The real battle over the citizenship question on the 2020 census has nothing to do with any of the arguments advanced by either side before the Supreme Court.
No, the Trump administration is not desperate to better enforce the Voting Rights Act by detecting possible fraud. Sure, this pretext likely has some legitimacy, but it’s not really the primary reason for asking whether each person counted in the census is a U.S. citizen.
Over on the other side, arguments that adding the citizenship question will cause an 8 percent undercount – as undocumented immigrants flee from answering the census – and result in a massive underfunding of federal assistance to affected localities and states are vastly exaggerated.
This is equally unlikely either to happen or be the real concern. The citizenship question has been on many past census forms, when people really did have to fear declaring themselves as a non-citizen.
Today there are huge numbers of non-citizens and they apply for driver’s licenses, government benefits and schooling. They even realize that the greater their declared numbers, the greater the federal funding going to their communities.
In addition, the citizenship question does not ask if you are here illegally. It only asks if you are a U.S. citizen. It does not ask you to admit to a crime, only to reveal your status – and there are many legal reasons you could be here. Even waiting for an asylum hearing is a legal reason to be here. So this information is not of any direct use to immigration authorities.
So why is there a knockdown, drag-out fight over this question? Because the answers are political dynamite.
This citizenship question already appears on the longer and more detailed American Community Survey given to millions of people by the Census Bureau, and there is no evidence that it underperforms or does not get filled out. Many polls regularly include this question and there is no lack of response as a result.
So why is there a knockdown, drag-out fight over this question?
Because the answers are political dynamite. The Trump administration will be able to document block by block and congressional district by congressional district how many voters and non- voters live there and also to pinpoint how much in taxpayer dollars goes to citizens versus non- citizens.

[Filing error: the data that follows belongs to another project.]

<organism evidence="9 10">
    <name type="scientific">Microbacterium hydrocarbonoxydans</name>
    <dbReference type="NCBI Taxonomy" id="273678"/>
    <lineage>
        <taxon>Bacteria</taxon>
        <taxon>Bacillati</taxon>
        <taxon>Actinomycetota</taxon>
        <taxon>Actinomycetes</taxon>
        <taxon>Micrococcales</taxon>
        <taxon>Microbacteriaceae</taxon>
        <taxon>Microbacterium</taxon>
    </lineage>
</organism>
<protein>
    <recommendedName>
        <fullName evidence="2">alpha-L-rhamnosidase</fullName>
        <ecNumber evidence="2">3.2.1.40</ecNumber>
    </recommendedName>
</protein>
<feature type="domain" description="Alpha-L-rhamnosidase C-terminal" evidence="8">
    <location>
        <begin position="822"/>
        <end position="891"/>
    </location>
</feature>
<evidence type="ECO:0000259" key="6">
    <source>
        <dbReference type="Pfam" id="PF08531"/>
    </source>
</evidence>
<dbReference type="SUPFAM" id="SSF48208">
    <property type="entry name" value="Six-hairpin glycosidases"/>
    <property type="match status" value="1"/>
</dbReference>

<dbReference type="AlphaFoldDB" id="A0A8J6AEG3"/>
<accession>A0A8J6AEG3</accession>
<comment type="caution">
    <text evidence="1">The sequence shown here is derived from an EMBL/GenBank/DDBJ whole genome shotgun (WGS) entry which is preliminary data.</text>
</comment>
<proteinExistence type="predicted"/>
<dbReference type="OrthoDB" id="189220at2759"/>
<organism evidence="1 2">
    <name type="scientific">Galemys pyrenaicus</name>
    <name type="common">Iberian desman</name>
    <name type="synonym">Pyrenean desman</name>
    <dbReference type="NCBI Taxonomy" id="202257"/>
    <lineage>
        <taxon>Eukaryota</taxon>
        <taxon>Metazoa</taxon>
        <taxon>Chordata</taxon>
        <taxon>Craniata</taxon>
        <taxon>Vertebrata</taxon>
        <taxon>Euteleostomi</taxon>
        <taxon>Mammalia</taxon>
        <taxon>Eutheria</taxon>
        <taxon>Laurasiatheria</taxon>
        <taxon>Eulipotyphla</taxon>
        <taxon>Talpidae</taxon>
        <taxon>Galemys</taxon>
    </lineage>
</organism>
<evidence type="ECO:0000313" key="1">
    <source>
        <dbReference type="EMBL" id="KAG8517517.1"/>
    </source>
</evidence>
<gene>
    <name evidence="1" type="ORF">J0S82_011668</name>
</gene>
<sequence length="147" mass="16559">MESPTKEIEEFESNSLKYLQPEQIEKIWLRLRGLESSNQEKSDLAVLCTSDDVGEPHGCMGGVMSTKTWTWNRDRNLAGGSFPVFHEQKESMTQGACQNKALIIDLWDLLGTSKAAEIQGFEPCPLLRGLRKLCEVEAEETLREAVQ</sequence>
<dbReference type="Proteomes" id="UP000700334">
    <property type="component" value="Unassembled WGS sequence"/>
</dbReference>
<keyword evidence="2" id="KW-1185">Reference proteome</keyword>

In graphic terms, all of the racial, income and other differences between citizens and non-citizens will be brought to light.
On the other side, the last thing that advocates of a more liberal immigration policy want is to document the full extent of the issue and its concentrated impact in certain areas of the country. This could create a backlash in certain communities that knew they were magnets for immigrants – but not to the extent that would come out in this census.
As in the famous scene in the film “Casa Blanca,” this is the time to feign shock over this fight really being about politics. But of course it is, and that’s why it has become so heated and factionalized.
One wonders why nine super-intelligent justices on the Supreme Court didn’t see through to the core of the problem. President Trump and his administration want to get out the full story of the resources going to non-citizens, while immigration advocates want to gloss over it. Information, in this case, is power.
Consequently, there is no absolute right or wrong in this fight. If you believe that by winning the election Trump should be able to restore this question, then it should be on the census. If you believe it would bring unfair attention to the cost and magnitude of those here without citizenship, then you should be against it.
And if you are a Supreme Court justice you should have recognized this as a political question and decided it on these lines.
Wait – liberal justices voted one way and conservatives another, with Chief Justice John Roberts casting a swing vote with the liberals for a decision that is at best nonsensical, as it creates a unique, never-used standard for judging administrative actions.
So it is obvious – despite all of the verbiage on both sides – that all of the justices realized this was more of a political question than a legal one and voted accordingly.
Legally, it should be a no-brainer that the commerce secretary can add a question that was on the census for scores of years, appears on the census of many other countries, and is recommended even by the United Nations in its guide to conducting a census.
So who says there are no Obama justices and Trump justices? Chief Justice Roberts declared that in response to complaints from President Trump. And yet, who turns out to be the most politically savvy voting his politics even when he can’t find any law? That same Justice Roberts.
Ultimately this was nothing but a political decision based on whether one favors more liberal immigration policies or wants more accountability for the illegal immigration that has poured into the country.
I’m not taking any sides here other than to call this battle out for what it is – politics pure and simple, masquerading as a question of law. Everybody knows it.